The dairy corn-silage BMR category drew the most participants, with 121 entries, Harland said. Its Grand Champion winner was Holmes Acres of New Woodstock, N.Y. Judges found that entry’s strengths in its digestibility (68.21) and its Milk Performance (3,782 lb.) Holmes Acres received $1,500 from category sponsor Blue River Hybrids.

The Grand Champion First-Time Entrant cash award of $1,500 went to Ed Byers Dairy, of Enon Valley, Pa., for its entry in the dairy corn-silage BMR category, which it won. Kuhn North America sponsored that category and its prize money. Gregg Troyer, of Dalton, Ohio, was named Grand Champion in the Dairy Haylage category, sponsored by Ag-Bag. Doody Farm, of Tully, N.Y., took the Grand Champion award in the standard (non-BMR) corn silage category.

Producer sniffs forage 10 4 13
Dairy producer Gary Reese of Simpsonville, Ky., judges one of the winning samples by its smell Friday at World Dairy Expo.

Each category’s Grand Champion wins $1,500. Second-place winners receive $500, third place gets $250, and fourth place collects $100. In all, more than $22,000 in cash prizes was awarded to top-finishing producers. The winners were announced Oct. 2 at the World Forage Analysis Superbowl Awards Luncheon, sponsored by Mycogen Seeds, at World Dairy Expo. Click here for the list of winners and sponsors. 

"We’re always pushing for more participation in Forage Superbowl," Harland said. "It’s a big competition for showing the worth of good quality forage."

From his dairy barn in northwest Ohio, VanderMade was pleased but realistic with his third-place win. "Winning is nice," he told me by phone on Friday, "but feeding the silage in the bunk is more important."

Coming to a Dairy near You: Robotic Milking for Large Dairy Herds

Oct 03, 2013

There’s plenty of interest in Robotic Milking Systems from large-herd dairies this week at World Dairy Expo. Five of the biggest equipment milking companies are here featuring RMS displays. Do they see a future for RMS in large herds?

There’s plenty of interest in Robotic Milking Systems (RMS) from large-herd dairies this week at World Dairy Expo. Five of the biggest equipment milking companies – AMS-Galaxy USA, BouMatic, DeLaval, GEA Technologies and Lely -– are here in Madison featuring RMS displays.

DeLaval robotics
DeLaval’s Mark Fletcher with one of the company's robotic milkers this week at Expo.

Although the majority of the world’s 10,000 RMS are located in Europe, where herd sizes are small, the systems are becoming more common in the U.S., according to Marcia Endres of the University of Minnesota. Endres spoke Thursday at an Expo Educational Seminar about a study she and co-investigator Jim Salfer are conducting on how RMS perform in U.S. dairy conditions and management styles. Their findings will be released next spring. Steady RMS growth is taking place in the Upper Midwest, especially in Wisconsin and Minnesota, Endres said.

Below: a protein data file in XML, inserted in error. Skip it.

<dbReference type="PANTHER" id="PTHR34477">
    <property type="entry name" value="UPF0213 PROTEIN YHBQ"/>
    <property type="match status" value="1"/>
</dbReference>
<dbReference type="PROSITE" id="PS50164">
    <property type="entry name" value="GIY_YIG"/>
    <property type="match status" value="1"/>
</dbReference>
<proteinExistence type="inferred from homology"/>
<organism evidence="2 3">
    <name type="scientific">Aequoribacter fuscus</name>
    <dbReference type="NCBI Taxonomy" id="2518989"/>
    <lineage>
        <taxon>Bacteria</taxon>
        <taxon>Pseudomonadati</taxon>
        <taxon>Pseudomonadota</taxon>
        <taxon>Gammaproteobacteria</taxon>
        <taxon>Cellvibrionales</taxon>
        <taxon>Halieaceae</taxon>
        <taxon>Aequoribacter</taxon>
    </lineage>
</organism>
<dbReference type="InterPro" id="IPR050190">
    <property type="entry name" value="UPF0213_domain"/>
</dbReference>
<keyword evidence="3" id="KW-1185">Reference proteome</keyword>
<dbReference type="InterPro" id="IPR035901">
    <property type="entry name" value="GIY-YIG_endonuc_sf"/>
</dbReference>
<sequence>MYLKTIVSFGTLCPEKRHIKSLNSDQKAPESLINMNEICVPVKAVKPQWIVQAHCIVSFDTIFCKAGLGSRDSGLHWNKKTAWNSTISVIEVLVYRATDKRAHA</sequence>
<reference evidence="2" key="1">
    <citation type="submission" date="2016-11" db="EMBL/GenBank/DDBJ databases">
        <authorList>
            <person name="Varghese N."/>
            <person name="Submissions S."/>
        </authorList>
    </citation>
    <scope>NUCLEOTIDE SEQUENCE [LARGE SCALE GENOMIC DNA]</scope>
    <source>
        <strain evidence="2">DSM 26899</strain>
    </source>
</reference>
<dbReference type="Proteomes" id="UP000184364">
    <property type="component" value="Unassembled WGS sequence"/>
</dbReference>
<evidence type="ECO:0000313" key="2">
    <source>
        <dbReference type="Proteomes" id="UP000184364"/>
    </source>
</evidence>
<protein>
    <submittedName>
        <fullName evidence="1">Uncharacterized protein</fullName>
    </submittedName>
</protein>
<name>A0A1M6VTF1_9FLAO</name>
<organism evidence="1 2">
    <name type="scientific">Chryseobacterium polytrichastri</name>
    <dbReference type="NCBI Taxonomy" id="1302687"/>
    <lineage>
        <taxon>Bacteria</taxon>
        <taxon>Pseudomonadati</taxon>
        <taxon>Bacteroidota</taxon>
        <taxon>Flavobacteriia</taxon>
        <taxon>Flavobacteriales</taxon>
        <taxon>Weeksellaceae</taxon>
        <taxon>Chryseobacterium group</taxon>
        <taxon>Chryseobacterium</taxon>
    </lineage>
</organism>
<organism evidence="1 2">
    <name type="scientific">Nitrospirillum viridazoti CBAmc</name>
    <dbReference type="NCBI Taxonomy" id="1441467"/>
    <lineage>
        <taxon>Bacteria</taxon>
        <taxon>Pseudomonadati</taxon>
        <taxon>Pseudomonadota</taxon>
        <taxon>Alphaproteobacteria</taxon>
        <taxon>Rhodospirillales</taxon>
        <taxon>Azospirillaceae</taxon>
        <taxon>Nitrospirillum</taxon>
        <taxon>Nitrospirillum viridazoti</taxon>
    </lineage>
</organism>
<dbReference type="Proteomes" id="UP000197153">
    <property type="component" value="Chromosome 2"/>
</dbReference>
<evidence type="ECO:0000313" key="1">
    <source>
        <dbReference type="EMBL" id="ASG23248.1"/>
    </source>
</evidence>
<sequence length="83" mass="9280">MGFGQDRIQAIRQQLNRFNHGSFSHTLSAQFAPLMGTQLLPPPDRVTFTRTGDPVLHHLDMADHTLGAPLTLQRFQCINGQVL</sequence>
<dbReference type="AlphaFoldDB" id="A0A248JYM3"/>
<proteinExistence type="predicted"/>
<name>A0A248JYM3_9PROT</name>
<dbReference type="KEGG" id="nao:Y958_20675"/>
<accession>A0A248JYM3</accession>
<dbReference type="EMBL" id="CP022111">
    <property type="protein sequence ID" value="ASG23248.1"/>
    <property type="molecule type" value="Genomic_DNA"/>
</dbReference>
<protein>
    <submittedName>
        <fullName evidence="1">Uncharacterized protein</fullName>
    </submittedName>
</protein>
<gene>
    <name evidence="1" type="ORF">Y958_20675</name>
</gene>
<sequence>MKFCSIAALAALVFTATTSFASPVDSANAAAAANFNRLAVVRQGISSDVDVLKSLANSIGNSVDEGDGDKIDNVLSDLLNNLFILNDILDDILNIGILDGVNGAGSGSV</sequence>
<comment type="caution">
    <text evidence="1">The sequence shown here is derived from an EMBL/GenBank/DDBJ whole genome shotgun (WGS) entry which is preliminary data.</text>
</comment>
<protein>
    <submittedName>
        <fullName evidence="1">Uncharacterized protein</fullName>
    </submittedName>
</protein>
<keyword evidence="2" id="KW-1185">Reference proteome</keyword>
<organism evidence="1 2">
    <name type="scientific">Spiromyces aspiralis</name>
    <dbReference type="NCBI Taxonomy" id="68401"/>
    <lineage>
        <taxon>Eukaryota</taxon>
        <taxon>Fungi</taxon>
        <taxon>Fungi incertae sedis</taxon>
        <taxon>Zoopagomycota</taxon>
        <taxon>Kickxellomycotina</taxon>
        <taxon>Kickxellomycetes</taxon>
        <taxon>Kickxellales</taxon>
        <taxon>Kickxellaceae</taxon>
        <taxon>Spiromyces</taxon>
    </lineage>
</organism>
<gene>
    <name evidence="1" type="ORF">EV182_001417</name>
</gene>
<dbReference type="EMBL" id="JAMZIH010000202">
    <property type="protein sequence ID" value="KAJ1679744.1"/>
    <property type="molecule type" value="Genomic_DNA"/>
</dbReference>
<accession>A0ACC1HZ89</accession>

For now, each RMS unit is designed to milk 60 cows. But is there a place for RMS in large herds with 1,000 cows or more?

"Absolutely," DeLaval’s Mark Fletcher told me. He’s been talking to several large-herd dairy producers this week at World Dairy Expo. They’re intrigued with RMS’ potential for labor savings and its technological ability to drill down to individual cow information. Larger-herd producers are looking at ways to bring in RMS, whether through retrofitting their existing facilities or constructing new ones. Fletcher knows of one Pennsylvania dairy that’s milking 1,100 of its 2,200 cows using 20 RMS systems.

Likewise, GEA Technologies’ Greg Larson has had numerous large-herd producers stop by his exhibit this week. "They’re looking at transitioning to RMS due to labor and immigration law changes and family farm transitions," Larson said. They’re also interested in milking cows at a high rate – up to 4x daily --something that RMS makes possible. Some are looking at milking just their fresh and late-lactation cows in their regular milking facilities and then using RMS for their cows that are 21-200 days in milk.

Stronger profit margins in the Midwest may be driving the greater RMS interest there than shown by Western dairies. "Midwest dairies have seen gains and are reinvesting back into their dairies," said Larson.

All agree that RMS opportunities for large herds will grow as the technology increases.

"We’re very optimistic about robotic technology growing into the large-herd concept," said Rick Rugg, Lely’s Midwest regional manager. Lely counts 15,000 RMS globally and 1,500 in North America. "We’re striving hard to help make RMS economically justifiable for large-herd dairies."